On 9 July, the Times of India’s Sunday edition carried a full front-page advertisement for Cryptocurrency for Beginners: an e-book written by the entrepreneur Amit Bhardwaj, priced at a steep Rs 1,499. The ad boasted that the book was “Introducing everyone to the world of cryptocurrencies and how it is changing the financial landscape.” Around the same time, Bhardwaj also issued front-page ads in other major dailies, including The Hindu, the Economic Times and Dainik Jagaran.
The promotional campaign for Cryptocurrency for Beginners has been extensive. In addition to the newspaper ads, sponsored posts ran on several publications—prominent Indian outlets such as NDTV’s Profit, Hindu Business Line, and the Indian Express, as well as cryptocurrency-focussed websites such as the Bitcoin News and News BTC. The official site on which people can purchase Bhardwaj’s book even displays links to effusive tweets about it from a handful of celebrities, among them the actors Shilpa Shetty, Vir Das and Nargis Fakhri.
— SHILPA SHETTY KUNDRA (@TheShilpaShetty) July 7, 2017
Cryptocurrencies—digital currencies built on an innovative technology called blockchain—have attracted much attention from investors in recent months. Blockchain technology is essentially a distributed database that acts as a public ledger. Each transaction on most blockchain-based currencies is recorded and transmitted to every node in a worldwide network of computers. The oldest and most popular cryptocurrency, bitcoin, which pioneered the blockchain, has more than tripled in price since the start of 2017, climbing from about $998 on 1 January to $3,574 on 11 August—an all-time high.
Likely catering to those hungry for a piece of such profits, the ads for Bhardwaj’s book promised that its purchase would come with “Rs 1,200 worth of cryptocurrency, free.” But a brief look beneath the surface of Cryptocurrency for Beginners reveals that, not only is the book of little educational value on its own, its promotional campaign is also part of an attempt to lure investors into his dubious business schemes. This is only Bhardwaj’s most recent ruse: in a cover story for The Caravan’s March 2017 issue, I examined the Ponzi-like workings of Gainbitcoin, a multi-layer marketing company he runs. The story details how Bhardwaj’s company is selling a supposed cloud-mining scheme to its investors, and promising them unrealistic returns—the nature of which suggest that his business plan is dubious at best, and at worst, a grand scam.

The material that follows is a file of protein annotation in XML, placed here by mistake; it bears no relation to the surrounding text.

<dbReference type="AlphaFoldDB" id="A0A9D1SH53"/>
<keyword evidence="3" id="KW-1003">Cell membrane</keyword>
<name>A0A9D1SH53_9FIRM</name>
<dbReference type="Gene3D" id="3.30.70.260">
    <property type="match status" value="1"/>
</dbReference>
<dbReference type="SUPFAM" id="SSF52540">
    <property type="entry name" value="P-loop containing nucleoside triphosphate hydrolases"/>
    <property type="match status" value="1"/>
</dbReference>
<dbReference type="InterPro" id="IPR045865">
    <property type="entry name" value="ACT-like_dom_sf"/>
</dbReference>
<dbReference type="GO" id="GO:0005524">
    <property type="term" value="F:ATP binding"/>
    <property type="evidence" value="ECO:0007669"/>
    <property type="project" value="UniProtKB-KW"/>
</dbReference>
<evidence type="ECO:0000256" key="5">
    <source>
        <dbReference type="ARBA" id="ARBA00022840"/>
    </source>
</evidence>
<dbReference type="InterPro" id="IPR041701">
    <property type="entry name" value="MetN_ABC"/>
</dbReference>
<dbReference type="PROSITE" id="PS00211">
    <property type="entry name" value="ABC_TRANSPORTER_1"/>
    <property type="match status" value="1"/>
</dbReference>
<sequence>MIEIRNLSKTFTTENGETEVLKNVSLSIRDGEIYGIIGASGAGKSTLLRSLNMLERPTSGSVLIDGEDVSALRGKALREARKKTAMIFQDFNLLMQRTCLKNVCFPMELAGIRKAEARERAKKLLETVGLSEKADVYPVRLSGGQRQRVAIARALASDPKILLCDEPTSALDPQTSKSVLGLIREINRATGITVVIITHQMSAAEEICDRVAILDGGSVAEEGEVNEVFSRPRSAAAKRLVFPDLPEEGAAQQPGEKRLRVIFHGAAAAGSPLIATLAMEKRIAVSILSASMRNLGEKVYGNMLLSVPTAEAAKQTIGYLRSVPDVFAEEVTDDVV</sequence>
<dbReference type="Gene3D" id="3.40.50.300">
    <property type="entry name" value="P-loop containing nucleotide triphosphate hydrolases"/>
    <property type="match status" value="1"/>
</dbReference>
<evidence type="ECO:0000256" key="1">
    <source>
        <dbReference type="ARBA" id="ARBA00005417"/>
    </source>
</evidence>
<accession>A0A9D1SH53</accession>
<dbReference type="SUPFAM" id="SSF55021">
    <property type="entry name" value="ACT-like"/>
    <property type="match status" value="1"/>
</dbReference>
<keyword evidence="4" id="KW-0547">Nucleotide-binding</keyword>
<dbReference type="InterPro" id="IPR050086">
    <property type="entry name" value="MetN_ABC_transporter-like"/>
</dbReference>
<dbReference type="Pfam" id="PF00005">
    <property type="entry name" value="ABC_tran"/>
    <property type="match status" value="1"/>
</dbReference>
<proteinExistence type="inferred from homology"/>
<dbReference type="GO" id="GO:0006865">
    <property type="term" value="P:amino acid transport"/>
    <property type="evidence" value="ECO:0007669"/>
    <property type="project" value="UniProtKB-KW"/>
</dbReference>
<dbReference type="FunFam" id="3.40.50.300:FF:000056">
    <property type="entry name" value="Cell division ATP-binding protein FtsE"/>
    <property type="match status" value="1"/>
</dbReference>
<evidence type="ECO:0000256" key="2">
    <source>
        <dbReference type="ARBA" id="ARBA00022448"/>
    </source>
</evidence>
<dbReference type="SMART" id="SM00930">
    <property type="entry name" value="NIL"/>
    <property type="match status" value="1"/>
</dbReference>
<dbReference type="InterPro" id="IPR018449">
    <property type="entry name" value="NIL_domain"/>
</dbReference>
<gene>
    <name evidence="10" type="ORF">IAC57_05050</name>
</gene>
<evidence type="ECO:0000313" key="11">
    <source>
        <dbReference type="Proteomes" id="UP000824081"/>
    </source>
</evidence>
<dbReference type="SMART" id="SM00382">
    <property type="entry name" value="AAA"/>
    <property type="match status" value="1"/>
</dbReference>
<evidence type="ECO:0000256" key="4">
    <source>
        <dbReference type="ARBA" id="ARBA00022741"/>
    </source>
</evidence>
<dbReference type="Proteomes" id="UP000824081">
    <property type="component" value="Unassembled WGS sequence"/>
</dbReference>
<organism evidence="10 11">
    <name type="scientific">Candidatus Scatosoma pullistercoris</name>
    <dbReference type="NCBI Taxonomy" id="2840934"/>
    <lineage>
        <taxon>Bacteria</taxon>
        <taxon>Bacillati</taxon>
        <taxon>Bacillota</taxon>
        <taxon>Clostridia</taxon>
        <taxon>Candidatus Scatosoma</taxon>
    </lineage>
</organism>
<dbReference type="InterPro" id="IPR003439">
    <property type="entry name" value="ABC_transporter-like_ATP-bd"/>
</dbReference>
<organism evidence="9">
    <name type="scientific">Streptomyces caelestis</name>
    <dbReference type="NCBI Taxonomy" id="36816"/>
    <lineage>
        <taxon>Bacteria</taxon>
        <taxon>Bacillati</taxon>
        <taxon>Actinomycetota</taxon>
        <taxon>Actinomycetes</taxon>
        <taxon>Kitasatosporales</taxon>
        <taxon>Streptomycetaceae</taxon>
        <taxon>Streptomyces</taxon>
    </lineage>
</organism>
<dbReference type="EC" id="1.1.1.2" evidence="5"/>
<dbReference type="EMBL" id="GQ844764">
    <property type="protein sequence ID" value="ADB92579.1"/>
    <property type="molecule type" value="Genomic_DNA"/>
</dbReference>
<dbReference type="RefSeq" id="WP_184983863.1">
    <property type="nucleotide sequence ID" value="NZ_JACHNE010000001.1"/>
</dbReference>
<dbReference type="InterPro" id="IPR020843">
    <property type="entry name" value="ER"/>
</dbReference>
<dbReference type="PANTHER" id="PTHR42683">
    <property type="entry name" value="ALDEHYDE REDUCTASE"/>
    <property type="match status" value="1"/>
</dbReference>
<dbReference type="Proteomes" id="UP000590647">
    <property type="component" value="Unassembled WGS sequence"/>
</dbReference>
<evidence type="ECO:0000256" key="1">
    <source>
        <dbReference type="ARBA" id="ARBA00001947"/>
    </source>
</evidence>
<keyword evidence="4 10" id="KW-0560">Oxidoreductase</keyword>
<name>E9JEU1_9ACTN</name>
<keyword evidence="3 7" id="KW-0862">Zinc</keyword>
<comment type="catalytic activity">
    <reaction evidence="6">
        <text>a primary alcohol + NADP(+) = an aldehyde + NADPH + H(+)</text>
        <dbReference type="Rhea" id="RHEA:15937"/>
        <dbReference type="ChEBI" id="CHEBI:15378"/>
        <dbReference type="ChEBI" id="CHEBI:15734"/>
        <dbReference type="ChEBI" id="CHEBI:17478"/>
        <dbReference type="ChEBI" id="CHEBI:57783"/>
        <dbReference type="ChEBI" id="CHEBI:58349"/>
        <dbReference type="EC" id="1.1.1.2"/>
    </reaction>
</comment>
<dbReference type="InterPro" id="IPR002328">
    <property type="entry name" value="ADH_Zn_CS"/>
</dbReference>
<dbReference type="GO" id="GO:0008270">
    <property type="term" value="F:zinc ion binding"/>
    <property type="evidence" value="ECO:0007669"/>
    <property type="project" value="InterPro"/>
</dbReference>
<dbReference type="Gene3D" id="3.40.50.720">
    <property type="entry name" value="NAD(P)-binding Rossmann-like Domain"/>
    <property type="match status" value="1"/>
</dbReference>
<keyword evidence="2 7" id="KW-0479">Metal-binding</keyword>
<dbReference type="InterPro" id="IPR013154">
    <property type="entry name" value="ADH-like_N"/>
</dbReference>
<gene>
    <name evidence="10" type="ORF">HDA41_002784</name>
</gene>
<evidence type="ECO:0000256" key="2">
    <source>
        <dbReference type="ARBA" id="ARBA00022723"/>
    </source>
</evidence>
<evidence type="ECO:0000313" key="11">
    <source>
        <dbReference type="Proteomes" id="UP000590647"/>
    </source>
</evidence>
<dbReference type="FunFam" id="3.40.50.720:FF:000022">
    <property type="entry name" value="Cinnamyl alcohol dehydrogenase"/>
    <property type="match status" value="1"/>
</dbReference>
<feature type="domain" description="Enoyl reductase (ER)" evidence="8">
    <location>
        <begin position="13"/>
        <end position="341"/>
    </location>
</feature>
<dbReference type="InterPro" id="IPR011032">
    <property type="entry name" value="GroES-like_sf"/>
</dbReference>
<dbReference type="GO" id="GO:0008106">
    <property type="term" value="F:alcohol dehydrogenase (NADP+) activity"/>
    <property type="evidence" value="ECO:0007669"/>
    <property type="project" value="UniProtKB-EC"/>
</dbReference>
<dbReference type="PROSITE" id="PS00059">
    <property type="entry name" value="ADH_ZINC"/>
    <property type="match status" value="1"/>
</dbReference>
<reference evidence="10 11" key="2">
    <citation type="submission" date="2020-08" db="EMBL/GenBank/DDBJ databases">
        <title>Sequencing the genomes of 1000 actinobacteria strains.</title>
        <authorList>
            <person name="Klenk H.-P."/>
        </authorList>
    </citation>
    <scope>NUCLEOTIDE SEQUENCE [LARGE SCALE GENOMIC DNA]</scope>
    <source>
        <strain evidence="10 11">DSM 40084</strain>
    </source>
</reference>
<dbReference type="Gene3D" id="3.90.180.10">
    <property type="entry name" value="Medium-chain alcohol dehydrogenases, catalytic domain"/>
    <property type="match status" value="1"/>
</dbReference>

With the book, Bhardwaj is only furthering these ploys. The “Rs 1,200 worth of cryptocurrency” that comes with his book is not denominated in bitcoin, nor in any other popular form of cryptocurrency. Instead, buyers are promised “MCAP Tokens”—digital units of value that Bhardwaj has created. MCAP Tokens were launched by MCAP Labs: a new company that Bhardwaj has founded.
To understand MCAP Tokens, it is important to their relationship to the cryptocurrency Ethereum. The cryptocurrency boom of the past few months has been especially dramatic for Ethereum. In addition to being the second most popular cryptocurrency in the world, Ethereum is also a computing platform on which blockchain-based products—such as MCAP Tokens—can be built. Lately, many blockchain-oriented companies have raised capital for their ventures by engaging in ICOs, or initial coin offerings. In this, ICOs resemble IPOs, or initial public offerings—where companies offer stock shares to prospective investors as a means of raising capital. In the case of blockchain-oriented companies, instead of shares, the company issues cryptocurrency-based tokens. Investors buy these tokens—digital assets, often built on the Ethereum platform—in the hopes that they will appreciate in value. The recent flurry of ICOs has been a major reason why the price of Ethereum has skyrocketed this year, from a little over $8 on 1 January to nearly $301 on 11 August. At the height of this recent ICO boom, on 13 June, the cryptocurrency’s price reached an eye-watering $388.
In late April, MCAP Labs launched an ICO by issuing the Ethereum-based “MCAP Tokens,” selling them at about $5 each, with some discounts for early investors. Since then, the price of the token has dropped precipitously—to a current level of $1.89 per token, as listed on 11 August on the site CoinMarketCap.
The interests of MCAP Labs are closely intertwined with those of Gainbitcoin. Recently, Bhardwaj decided that investors with ongoing Gainbitcoin contracts would receive their monthly payouts in MCAP Token, instead of bitcoin. The MCAP Token price that Gainbitcoin uses is determined by Bitcoin Growth Fund—an online exchange that is one of the only sites to sell MCAP Token, and which is also run by Bhardwaj. This can, and does, lead to price inflation—for instance, as of 11 August, Bitcoin Growth Fund was using $5 as the value for one token, contrasted with CoinMarketCap’s $1.89. As a result, Gainbitcoin investors, whose returns are calculated according to the Bitcoin Growth Fund’s inflated valuation, receive fewer tokens for their bitcoin than they are owed.